"In Him was life, and the life was the Light of men. The Light shines in the darkness, and the darkness did not comprehend it."
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19-09-2015, 01:22 AM
RE: Morality vs. Legalism
(19-09-2015 12:37 AM)Tomasia Wrote:  So when you claim that I need to provide you objective evidence, etc..., to accept a claim of mine, all you're telling me is what your introspection leads you to believe is the means of manipulating your neurochemistry in such a way. Even though your introspection may not be all that reliable.
Sure, and when I am challenged or when I challenge my own understanding or believed knowledge then I refer back to the source. A reputable and trusted source based on documented claims including falsifiable criteria which is peer reviewed and recreated and challenged without being falsified.
Sometimes when I refer back to the source I find that I understood the scientific view incorrectly and then I correct my own understanding.

(19-09-2015 12:37 AM)Tomasia Wrote:  Maybe folks who subscribe to some form of mind body dualism
For them it's a free for all. They just believe whatever gives them warm fuzzies.

(19-09-2015 12:37 AM)Tomasia Wrote:  
Quote:To what degree has universal morality been examined, scrutinised, observed, verified?

“Thus, there is long-standing evidence for the existence of core morality in the overlap of ethical agreement by the major religions and in the lip service paid by international agreements. But wait, there’s more. Neuroscience, in particular the techniques of fMRI (functioning magnetic resonance imaging of brain activity), increasingly shows that people’s brains react the same way to ethical problems across cultures. This is just what the existence of core morality leads us to expect.”

Excerpt From: Rosenberg, Alex. “The Atheist's Guide to Reality: Enjoying Life without Illusions.” iBooks.
I disagree with Rosenberg's assertions.
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19-09-2015, 02:00 AM (This post was last modified: 19-09-2015 02:05 AM by Tomasia.)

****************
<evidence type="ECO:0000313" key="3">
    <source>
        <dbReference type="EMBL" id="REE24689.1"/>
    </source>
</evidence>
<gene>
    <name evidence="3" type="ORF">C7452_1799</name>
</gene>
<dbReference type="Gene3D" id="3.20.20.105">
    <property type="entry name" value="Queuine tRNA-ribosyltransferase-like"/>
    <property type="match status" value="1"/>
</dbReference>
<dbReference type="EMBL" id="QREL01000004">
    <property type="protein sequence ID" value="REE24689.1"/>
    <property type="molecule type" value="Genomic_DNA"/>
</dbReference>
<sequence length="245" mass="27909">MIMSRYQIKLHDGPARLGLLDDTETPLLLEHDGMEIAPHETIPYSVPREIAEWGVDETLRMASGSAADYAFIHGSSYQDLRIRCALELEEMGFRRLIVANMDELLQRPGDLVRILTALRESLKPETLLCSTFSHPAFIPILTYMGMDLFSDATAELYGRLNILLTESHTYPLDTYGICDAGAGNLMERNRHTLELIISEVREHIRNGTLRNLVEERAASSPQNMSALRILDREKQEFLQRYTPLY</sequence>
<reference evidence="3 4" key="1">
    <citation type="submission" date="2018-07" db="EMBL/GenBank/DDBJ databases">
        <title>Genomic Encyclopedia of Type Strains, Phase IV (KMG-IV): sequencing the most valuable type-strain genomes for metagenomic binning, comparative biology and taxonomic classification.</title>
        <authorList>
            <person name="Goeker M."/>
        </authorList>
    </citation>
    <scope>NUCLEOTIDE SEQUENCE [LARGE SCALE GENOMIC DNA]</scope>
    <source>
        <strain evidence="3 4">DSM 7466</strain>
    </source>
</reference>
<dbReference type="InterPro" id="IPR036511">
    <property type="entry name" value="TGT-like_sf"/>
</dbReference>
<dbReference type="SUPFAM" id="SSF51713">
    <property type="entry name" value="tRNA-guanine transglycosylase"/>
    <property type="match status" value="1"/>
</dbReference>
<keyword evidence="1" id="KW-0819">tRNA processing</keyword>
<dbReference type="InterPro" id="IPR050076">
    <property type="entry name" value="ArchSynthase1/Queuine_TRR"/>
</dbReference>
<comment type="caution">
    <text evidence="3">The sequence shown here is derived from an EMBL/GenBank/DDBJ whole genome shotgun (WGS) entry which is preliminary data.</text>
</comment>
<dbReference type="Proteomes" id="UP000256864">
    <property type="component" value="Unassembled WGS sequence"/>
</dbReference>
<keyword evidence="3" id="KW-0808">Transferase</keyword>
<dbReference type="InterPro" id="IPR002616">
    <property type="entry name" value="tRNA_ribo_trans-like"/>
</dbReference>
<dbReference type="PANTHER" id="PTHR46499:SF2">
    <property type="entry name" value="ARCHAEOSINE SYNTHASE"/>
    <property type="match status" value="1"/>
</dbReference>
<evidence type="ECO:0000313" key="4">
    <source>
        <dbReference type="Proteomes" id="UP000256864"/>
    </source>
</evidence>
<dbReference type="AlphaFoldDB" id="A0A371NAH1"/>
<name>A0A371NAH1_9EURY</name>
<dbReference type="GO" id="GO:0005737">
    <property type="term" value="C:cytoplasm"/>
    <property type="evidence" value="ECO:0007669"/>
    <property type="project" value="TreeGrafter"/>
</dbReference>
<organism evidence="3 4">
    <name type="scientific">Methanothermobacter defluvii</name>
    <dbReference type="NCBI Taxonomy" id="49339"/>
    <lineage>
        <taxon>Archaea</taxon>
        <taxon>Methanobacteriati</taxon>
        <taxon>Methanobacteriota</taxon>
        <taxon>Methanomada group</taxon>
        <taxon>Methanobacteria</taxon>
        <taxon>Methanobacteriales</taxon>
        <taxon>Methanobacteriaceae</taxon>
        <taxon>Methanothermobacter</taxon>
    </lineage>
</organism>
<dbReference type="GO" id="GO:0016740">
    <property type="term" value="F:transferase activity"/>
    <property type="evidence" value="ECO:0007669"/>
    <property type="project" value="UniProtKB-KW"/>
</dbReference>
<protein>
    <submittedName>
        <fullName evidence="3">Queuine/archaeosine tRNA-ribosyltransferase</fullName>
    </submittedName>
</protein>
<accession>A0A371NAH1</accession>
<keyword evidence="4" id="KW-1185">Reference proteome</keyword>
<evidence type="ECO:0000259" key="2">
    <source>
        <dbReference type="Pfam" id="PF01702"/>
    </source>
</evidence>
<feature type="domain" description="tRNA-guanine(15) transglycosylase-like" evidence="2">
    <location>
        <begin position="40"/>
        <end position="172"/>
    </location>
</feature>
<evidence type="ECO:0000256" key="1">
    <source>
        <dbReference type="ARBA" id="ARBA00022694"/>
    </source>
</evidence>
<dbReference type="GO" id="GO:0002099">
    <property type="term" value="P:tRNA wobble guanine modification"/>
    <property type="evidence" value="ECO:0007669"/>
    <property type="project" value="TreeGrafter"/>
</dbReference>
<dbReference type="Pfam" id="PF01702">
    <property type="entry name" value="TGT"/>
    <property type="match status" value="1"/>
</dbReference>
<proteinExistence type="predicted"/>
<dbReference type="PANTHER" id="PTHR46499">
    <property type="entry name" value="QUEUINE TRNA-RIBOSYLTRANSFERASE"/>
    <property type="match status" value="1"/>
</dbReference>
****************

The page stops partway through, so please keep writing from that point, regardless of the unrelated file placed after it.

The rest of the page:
RE: Morality vs. Legalism
(19-09-2015 01:22 AM)Stevil Wrote:  
Quote:So when you claim that I need to provide you objective evidence, etc..., to accept a claim of mine, all you're telling me is what your introspection leads you to believe is the means of manipulating your neurochemistry in such a way. Even though your introspection may not be all that reliable.

Sure, and when I am challenged or when I challenge my own understanding or believed knowledge then I refer back to the source. A reputable and trusted source based on documented claims including falsifiable criteria which is peer reviewed and recreated and challenged without being falsified.

That's all nonsense, your introspection been fooling you.

There are a variety of people who would say the same things of themselves, even moral nihilist like Rosenberg, who without reservations accepts the label scientism to describe his worldview. Yet in his view core morality is established beyond any scientific doubt. Yet you doubt. You don't believe this. You don't accept this as true. The reason for this, since all thoughts are reducible to neurochemistry in the brain, accepting this is true is not firing off those neurochemicals in the brain that provide for you that sensations you associate with true claims.

Think of your neurochemistry as a set of ears listing to music. A certain string or propositions hum a tune, if that's tune sounds abrasive, not soft enough, you reject these string of propositions as false. Where is if the tune is just right, sounds smooth, and sweet, a rhythm you can grove to, you accept the proposition as true. The truth of the matter is that your likely unaware to a considerable degree as to what it takes to play that proper tune, or the aspects of your life that draws you to that tune. It's a question of how much your introspection reveals your neurochemistry.

But recognize this though. That it doesn't matter if the series of proposition are true representations of reality or not, all that matters is that tune is played to your liking.

In order for the tune you desire, to be a true representation of reality, than reality itself would have to be the one singing that tune. In this regard I wouldn't be the playing the song, but directing your ears to the one who is. You would need not just to be a means of the cosmos to be aware of itself, but a cosmos that wants us to be aware of it. But that's a position you won't be able to accept.

Now you can try and preserve your introspective beliefs otherwise, but you're just going to be rambling one series of inconsistent arguments after the other. You're gonna find yourself in the situations you were in a long time ago, when your subscribed to moral relativism, only to watch that ground slip right under you feet, till you had no choice but to accept moral nihilism.

The next strop on the train is to take away your belief in truth all together.

"Tell me, muse, of the storyteller who has been thrust to the edge of the world, both an infant and an ancient, and through him reveal everyman." ---Homer the aged poet.

"In Him was life, and the life was the Light of men. The Light shines in the darkness, and the darkness did not comprehend it."
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19-09-2015, 02:26 AM